A male Grackle led a noisy band of Grackles to a small island in the marshes. After they landed, he posted himself on the highest branch and called out to them.
According to the dictionary, a pose is “a sustained posture, especially one assumed for artistic effect”. The second part of the definition does not apply to birds. Most birds fly, and they do so gracefully as their bodies have to conform to the demands of aerodynamics. At rest, they become more compact and assume natural poses to observe their surroundings, or to preserve heat when necessary.
This past Sunday, as I stood by the side of the Ocean City Welcome Center to photograph Night Heron nests, there were many herons flying in and out of the rookery every few minutes. I tried to swing my camera around and aimed at them, but they were so fast that I never knew whether I managed to capture any of them. Actually, I did miss most of them, but the following somehow came out rather well.
Grackles are almost cartoonish birds because of their dark colors and yellow, seemingly malevolent eyes. They are everywhere, especially at places where they can forage for food. They eat everything from corn to worms. Sometimes they fly together in giant flocks which can inflict severe damage on corn fields. Three weeks ago, I saw a band of them at the Ocean City Welcome Center in New Jersey and shot the following photos.
A few days ago, I hung out a suet cake. The smaller birds loved it. Then this grackle showed up. He eyed the cake for a long time.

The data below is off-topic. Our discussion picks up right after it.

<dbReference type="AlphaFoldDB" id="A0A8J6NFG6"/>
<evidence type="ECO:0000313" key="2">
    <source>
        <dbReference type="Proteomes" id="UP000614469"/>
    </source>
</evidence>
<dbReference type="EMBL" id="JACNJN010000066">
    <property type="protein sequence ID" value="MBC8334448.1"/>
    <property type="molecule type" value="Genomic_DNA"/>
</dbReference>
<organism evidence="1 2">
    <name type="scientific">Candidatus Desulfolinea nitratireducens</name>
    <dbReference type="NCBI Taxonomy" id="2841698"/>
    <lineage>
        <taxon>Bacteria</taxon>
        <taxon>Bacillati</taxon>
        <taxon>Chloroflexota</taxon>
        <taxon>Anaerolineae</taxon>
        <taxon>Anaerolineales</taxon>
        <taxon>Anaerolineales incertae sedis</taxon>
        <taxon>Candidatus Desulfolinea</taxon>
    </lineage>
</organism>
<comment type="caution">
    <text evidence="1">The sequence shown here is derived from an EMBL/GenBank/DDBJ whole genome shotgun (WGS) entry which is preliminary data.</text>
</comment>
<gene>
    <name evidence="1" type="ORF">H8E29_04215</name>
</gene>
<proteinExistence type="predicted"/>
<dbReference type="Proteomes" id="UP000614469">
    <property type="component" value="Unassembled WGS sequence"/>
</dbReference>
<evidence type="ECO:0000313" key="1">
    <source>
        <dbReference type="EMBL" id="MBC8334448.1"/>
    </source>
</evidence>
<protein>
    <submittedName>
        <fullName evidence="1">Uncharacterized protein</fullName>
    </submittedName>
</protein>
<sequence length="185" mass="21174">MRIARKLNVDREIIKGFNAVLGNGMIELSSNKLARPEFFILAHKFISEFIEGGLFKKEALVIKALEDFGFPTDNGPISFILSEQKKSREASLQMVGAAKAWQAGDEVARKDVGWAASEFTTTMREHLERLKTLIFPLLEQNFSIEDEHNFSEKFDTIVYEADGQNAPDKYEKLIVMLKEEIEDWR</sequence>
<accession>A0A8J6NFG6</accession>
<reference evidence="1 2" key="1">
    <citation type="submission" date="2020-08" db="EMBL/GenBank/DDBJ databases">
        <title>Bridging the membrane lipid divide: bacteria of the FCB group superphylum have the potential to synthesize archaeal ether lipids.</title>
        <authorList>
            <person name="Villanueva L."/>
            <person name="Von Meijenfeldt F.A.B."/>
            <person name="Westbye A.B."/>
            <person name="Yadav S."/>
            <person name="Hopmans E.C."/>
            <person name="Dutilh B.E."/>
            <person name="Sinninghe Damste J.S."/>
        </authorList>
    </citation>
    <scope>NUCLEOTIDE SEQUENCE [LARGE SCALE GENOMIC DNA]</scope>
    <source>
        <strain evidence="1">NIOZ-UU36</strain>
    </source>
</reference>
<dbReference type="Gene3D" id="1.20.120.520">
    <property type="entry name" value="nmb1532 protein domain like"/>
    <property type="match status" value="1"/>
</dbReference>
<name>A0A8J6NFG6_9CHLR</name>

He flew up to it and swung about for about a minute.
He must not have found it comfortable and easy to get at the suet, because he gave up, flew away, and hasn’t been back since.
I went to the county park today to look for birds to photograph. After about half an hour, I noticed a pair of grackles (and not purple martins as I wrote previously) in the midst of a courtship ritual. The male, shiny and bluish purple, was placing some food into the open beak of the brown female. This is what some male birds do to convince a potential mate that they are up to the task of taking care of her and their future brood.
This may be the same couple a few minutes later.
Last week, I also saw the same behavior with our backyard cardinals. A female cardinal kept fluttering her wings while perched over a bowl of sunflower seeds that I had put out on our deck. At first I thought she was sick or in distress, as she would not eat anything. Then a red male cardinal swooped in, picked a seed and placed it in her beak. He did it twice again. I ran to get my camera, but by the time I came back the pair had flown away.